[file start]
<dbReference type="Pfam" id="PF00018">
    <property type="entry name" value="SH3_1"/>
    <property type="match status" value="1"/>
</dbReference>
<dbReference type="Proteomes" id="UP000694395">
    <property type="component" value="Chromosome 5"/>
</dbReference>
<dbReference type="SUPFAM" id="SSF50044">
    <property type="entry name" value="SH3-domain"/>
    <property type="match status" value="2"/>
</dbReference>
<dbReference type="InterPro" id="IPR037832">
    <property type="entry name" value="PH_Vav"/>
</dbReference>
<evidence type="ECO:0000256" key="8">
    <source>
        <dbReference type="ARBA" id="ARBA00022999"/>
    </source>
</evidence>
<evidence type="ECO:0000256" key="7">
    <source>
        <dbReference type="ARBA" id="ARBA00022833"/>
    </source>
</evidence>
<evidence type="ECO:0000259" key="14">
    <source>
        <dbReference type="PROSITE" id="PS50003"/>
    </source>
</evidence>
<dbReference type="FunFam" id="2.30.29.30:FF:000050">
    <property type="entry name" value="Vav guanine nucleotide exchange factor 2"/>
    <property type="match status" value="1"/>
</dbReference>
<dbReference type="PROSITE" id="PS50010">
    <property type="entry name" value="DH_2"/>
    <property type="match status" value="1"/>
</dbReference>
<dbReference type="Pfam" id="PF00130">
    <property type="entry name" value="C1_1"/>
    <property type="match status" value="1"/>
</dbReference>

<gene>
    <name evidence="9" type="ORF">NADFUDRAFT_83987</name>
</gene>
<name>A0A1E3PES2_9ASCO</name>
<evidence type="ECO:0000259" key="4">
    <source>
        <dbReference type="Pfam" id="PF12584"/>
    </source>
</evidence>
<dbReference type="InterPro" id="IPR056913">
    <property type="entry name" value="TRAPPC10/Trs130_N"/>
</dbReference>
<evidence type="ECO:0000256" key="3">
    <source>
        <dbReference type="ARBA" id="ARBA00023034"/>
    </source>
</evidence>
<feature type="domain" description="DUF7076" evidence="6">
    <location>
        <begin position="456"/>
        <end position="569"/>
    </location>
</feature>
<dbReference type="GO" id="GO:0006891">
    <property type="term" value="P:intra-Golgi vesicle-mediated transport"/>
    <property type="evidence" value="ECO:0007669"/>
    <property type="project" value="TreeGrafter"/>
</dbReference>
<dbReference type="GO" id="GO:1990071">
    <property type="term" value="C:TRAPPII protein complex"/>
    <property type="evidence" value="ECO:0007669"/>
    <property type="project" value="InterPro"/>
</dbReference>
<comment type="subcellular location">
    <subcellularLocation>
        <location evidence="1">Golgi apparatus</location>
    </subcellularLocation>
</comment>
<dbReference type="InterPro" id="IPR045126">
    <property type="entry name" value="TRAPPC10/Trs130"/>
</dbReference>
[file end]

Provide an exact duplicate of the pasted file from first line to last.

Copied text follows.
<dbReference type="Pfam" id="PF00018">
    <property type="entry name" value="SH3_1"/>
    <property type="match status" value="1"/>
</dbReference>
<dbReference type="Proteomes" id="UP000694395">
    <property type="component" value="Chromosome 5"/>
</dbReference>
<dbReference type="SUPFAM" id="SSF50044">
    <property type="entry name" value="SH3-domain"/>
    <property type="match status" value="2"/>
</dbReference>
<dbReference type="InterPro" id="IPR037832">
    <property type="entry name" value="PH_Vav"/>
</dbReference>
<evidence type="ECO:0000256" key="8">
    <source>
        <dbReference type="ARBA" id="ARBA00022999"/>
    </source>
</evidence>
<evidence type="ECO:0000256" key="7">
    <source>
        <dbReference type="ARBA" id="ARBA00022833"/>
    </source>
</evidence>
<evidence type="ECO:0000259" key="14">
    <source>
        <dbReference type="PROSITE" id="PS50003"/>
    </source>
</evidence>
<dbReference type="FunFam" id="2.30.29.30:FF:000050">
    <property type="entry name" value="Vav guanine nucleotide exchange factor 2"/>
    <property type="match status" value="1"/>
</dbReference>
<dbReference type="PROSITE" id="PS50010">
    <property type="entry name" value="DH_2"/>
    <property type="match status" value="1"/>
</dbReference>
<dbReference type="Pfam" id="PF00130">
    <property type="entry name" value="C1_1"/>
    <property type="match status" value="1"/>
</dbReference>

<gene>
    <name evidence="9" type="ORF">NADFUDRAFT_83987</name>
</gene>
<name>A0A1E3PES2_9ASCO</name>
<evidence type="ECO:0000259" key="4">
    <source>
        <dbReference type="Pfam" id="PF12584"/>
    </source>
</evidence>
<dbReference type="InterPro" id="IPR056913">
    <property type="entry name" value="TRAPPC10/Trs130_N"/>
</dbReference>
<evidence type="ECO:0000256" key="3">
    <source>
        <dbReference type="ARBA" id="ARBA00023034"/>
    </source>
</evidence>
<feature type="domain" description="DUF7076" evidence="6">
    <location>
        <begin position="456"/>
        <end position="569"/>
    </location>
</feature>
<dbReference type="GO" id="GO:0006891">
    <property type="term" value="P:intra-Golgi vesicle-mediated transport"/>
    <property type="evidence" value="ECO:0007669"/>
    <property type="project" value="TreeGrafter"/>
</dbReference>
<dbReference type="GO" id="GO:1990071">
    <property type="term" value="C:TRAPPII protein complex"/>
    <property type="evidence" value="ECO:0007669"/>
    <property type="project" value="InterPro"/>
</dbReference>
<comment type="subcellular location">
    <subcellularLocation>
        <location evidence="1">Golgi apparatus</location>
    </subcellularLocation>
</comment>
<dbReference type="InterPro" id="IPR045126">
    <property type="entry name" value="TRAPPC10/Trs130"/>
</dbReference>